"In this context, deficits in functional integration or connectivity are implied when the influence of one brain region on another is stronger or weaker in patients relative to control subjects (Price et al., 2006; Ween, 2008). There are several approaches that have been proposed to assess functional integration or connectivity (for a review see Ramnani et al., 2004; Harrison et al., 2007; Rogers et al., 2007; Li et al., 2009; Bressler and Menon, 2010), including structural equation modeling (McIntosh and Gonzalez-Lima, 1994), dynamic causal modeling (DCM) (Friston et al., 2003), Granger causality (Roebroeck et al., 2005), psycho-physiological interactions (Friston et al., 1997), dynamic Bayesian networks (Rajapakse and Zhou, 2007), multivariate autoregressive modeling (Harrison et al., 2003), partial correlation analysis (Marrelec et al., 2009), non-linear system identification (Li et al., 2010b), and switching linear dynamic systems (Smith et al., 2010). Each method has its advantages and weaknesses (e.g., see Penny et al., 2004; Ramnani et al., 2004; Witt and Meyerand, 2009) and its use should be motivated by the question of interest, level of inference, paradigm design, data acquisition and analysis. "
[Show abstract][Hide abstract] ABSTRACT: Functional imaging studies of brain damaged patients offer a unique opportunity to understand how sensorimotor and cognitive tasks can be carried out when parts of the neural system that support normal performance are no longer available. In addition to knowing which regions a patient activates, we also need to know how these regions interact with one another, and how these inter-regional interactions deviate from normal. Dynamic causal modeling (DCM) offers the opportunity to assess task-dependent interactions within a set of regions. Here we review its use in patients when the question of interest concerns the characterization of abnormal connectivity for a given pathology. We describe the currently available implementations of DCM for fMRI responses, varying from the deterministic bilinear models with one-state equation to the stochastic non-linear models with two-state equations. We also highlight the importance of the new Bayesian model selection and averaging tools that allow different plausible models to be compared at the single subject and group level. These procedures allow inferences to be made at different levels of model selection, from features (model families) to connectivity parameters. Following a critical review of previous DCM studies that investigated abnormal connectivity we propose a systematic procedure that will ensure more flexibility and efficiency when using DCM in patients. Finally, some practical and methodological issues crucial for interpreting or generalizing DCM findings in patients are discussed.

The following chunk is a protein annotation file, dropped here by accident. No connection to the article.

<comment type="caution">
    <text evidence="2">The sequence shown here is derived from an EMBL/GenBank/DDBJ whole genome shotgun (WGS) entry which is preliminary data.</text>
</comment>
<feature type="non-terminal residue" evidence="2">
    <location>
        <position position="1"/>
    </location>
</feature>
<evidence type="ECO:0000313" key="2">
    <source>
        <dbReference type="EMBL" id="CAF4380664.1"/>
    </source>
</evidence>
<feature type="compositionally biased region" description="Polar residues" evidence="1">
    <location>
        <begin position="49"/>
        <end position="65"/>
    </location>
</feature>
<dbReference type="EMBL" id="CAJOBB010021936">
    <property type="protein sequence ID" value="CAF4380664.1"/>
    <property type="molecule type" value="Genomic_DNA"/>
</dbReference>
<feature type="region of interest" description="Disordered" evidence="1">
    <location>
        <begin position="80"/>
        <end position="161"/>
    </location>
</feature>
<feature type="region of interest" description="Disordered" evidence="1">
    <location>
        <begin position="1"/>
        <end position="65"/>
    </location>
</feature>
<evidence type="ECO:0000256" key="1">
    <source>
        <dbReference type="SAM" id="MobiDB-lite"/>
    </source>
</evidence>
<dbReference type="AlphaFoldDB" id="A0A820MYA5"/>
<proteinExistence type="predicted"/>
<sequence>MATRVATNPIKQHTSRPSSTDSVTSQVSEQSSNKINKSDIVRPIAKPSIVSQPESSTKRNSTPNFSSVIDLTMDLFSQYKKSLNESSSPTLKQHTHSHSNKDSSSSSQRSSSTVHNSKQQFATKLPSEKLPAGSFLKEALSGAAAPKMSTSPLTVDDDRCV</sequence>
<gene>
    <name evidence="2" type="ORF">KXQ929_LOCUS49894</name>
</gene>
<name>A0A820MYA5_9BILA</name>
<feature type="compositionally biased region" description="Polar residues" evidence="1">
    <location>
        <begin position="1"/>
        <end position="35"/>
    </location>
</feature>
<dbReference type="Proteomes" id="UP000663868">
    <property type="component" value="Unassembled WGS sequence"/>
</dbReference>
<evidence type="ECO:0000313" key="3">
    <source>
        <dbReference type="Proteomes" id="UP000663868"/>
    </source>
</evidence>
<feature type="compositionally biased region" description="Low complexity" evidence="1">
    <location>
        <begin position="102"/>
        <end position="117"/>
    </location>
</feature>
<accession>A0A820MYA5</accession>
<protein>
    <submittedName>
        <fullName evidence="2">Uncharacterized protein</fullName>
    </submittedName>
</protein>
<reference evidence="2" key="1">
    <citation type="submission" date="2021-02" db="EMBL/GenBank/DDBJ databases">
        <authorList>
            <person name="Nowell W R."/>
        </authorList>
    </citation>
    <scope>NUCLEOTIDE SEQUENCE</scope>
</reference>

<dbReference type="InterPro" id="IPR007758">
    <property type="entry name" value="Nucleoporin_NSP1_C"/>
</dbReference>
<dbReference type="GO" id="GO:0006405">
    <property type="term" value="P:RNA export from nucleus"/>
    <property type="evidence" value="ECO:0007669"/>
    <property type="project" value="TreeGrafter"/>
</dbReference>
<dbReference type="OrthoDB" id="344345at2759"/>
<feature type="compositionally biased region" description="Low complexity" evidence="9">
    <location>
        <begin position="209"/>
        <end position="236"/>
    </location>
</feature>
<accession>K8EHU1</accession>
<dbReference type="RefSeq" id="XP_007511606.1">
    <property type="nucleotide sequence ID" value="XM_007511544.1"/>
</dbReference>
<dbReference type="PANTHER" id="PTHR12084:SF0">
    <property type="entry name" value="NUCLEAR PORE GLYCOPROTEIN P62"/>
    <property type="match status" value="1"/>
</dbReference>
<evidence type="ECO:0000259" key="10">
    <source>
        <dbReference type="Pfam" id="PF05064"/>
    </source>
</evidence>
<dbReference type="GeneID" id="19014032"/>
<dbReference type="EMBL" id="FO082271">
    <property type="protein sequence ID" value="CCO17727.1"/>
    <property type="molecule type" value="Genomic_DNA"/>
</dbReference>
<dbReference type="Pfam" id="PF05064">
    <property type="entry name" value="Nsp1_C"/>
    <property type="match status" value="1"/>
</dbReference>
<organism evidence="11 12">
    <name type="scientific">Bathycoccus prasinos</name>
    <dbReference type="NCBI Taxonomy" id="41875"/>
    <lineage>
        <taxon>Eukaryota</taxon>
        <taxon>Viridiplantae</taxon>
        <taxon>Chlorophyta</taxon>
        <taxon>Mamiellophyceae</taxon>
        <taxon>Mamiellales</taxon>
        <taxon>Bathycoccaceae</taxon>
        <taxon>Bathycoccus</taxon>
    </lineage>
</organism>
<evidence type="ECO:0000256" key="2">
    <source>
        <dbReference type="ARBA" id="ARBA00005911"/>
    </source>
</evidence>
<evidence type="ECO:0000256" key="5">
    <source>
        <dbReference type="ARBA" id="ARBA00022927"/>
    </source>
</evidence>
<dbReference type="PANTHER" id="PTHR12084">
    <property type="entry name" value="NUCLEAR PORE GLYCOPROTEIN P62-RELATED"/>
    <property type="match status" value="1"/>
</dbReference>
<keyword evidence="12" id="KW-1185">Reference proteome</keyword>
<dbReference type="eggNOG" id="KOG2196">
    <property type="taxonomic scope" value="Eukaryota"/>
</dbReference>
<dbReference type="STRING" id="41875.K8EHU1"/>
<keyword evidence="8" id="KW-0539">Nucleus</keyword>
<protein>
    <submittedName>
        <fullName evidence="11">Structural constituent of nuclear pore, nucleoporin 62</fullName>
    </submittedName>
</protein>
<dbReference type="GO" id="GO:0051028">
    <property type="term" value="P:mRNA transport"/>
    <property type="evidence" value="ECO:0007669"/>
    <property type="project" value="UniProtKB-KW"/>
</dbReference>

Frontiers in Systems Neuroscience 08/2010; 4. DOI:10.3389/fnsys.2010.00142